Polycyclic aromatic hydrocarbon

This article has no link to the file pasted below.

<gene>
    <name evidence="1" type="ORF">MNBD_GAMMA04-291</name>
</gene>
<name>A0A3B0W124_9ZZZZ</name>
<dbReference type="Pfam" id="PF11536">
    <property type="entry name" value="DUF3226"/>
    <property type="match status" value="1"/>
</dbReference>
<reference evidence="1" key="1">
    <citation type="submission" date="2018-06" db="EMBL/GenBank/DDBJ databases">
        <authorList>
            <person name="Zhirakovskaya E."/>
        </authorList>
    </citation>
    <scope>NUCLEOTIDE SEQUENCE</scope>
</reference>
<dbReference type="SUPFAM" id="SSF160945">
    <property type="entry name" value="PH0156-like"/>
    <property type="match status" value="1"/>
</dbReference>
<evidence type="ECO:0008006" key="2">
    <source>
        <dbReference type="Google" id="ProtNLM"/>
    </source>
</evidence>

Polycyclic aromatic hydrocarbons (PAHs, also polyaromatic hydrocarbons) are hydrocarbons—organic compounds containing only carbon and hydrogen—that are composed of multiple aromatic rings (organic rings in which the electrons are delocalized). Formally, the class is further defined as lacking further branching substituents off of these ring structures. Polynuclear aromatic hydrocarbons (PNAs) are a subset of PAHs that have fused aromatic rings, that is, rings that share one or more sides. Though poly- in these cases literally means ""many"", there is precedence in nomenclature for beginning this class and subclass with the two ring cases, where naphthalene would therefore be considered a simple example; beginning at three rings, examples include anthracene and phenanthrene.PAHs are neutral, nonpolar molecules; they are found in fossil fuels (oil and coal) and in tar deposits, and are produced, generally, when insufficient oxygen or other factors result in incomplete combustion of organic matter (e.g., in engines and incinerators, when biomass burns in forest fires, etc.). PAHs can also be found at high levels in cooked foods, e.g., in meat cooked at high temperatures over open flame. Benzo[a]pyrene is a well-researched example of a coal tar PAH (see image) whose metabolites are mutagenic and highly carcinogenic; as a class, benzopyrenes, a ring fusion between monocyclic benzene and tetracyclic pyrene rings, result from incomplete combustion at temperatures between 300 °C (572 °F) and 600 °C (1,112 °F).PAHs may also be abundant in the universe, and are conjectured to have formed as early as the first couple of billion years after the Big Bang, in association with formation of new stars and exoplanets. Some studies suggest that PAHs account for a significant percentage of all carbon in the universe, and PAHs are discussed as possible starting materials for abiologic syntheses of materials required by the earliest forms of life.Critically, as noted, PAHs have been identified as carcinogenic and mutagenic (as well as teratogenic), and are considered pollutants of concern for the potency of potential adverse health impacts; the same holds true of their presence at significant levels over time in human diets.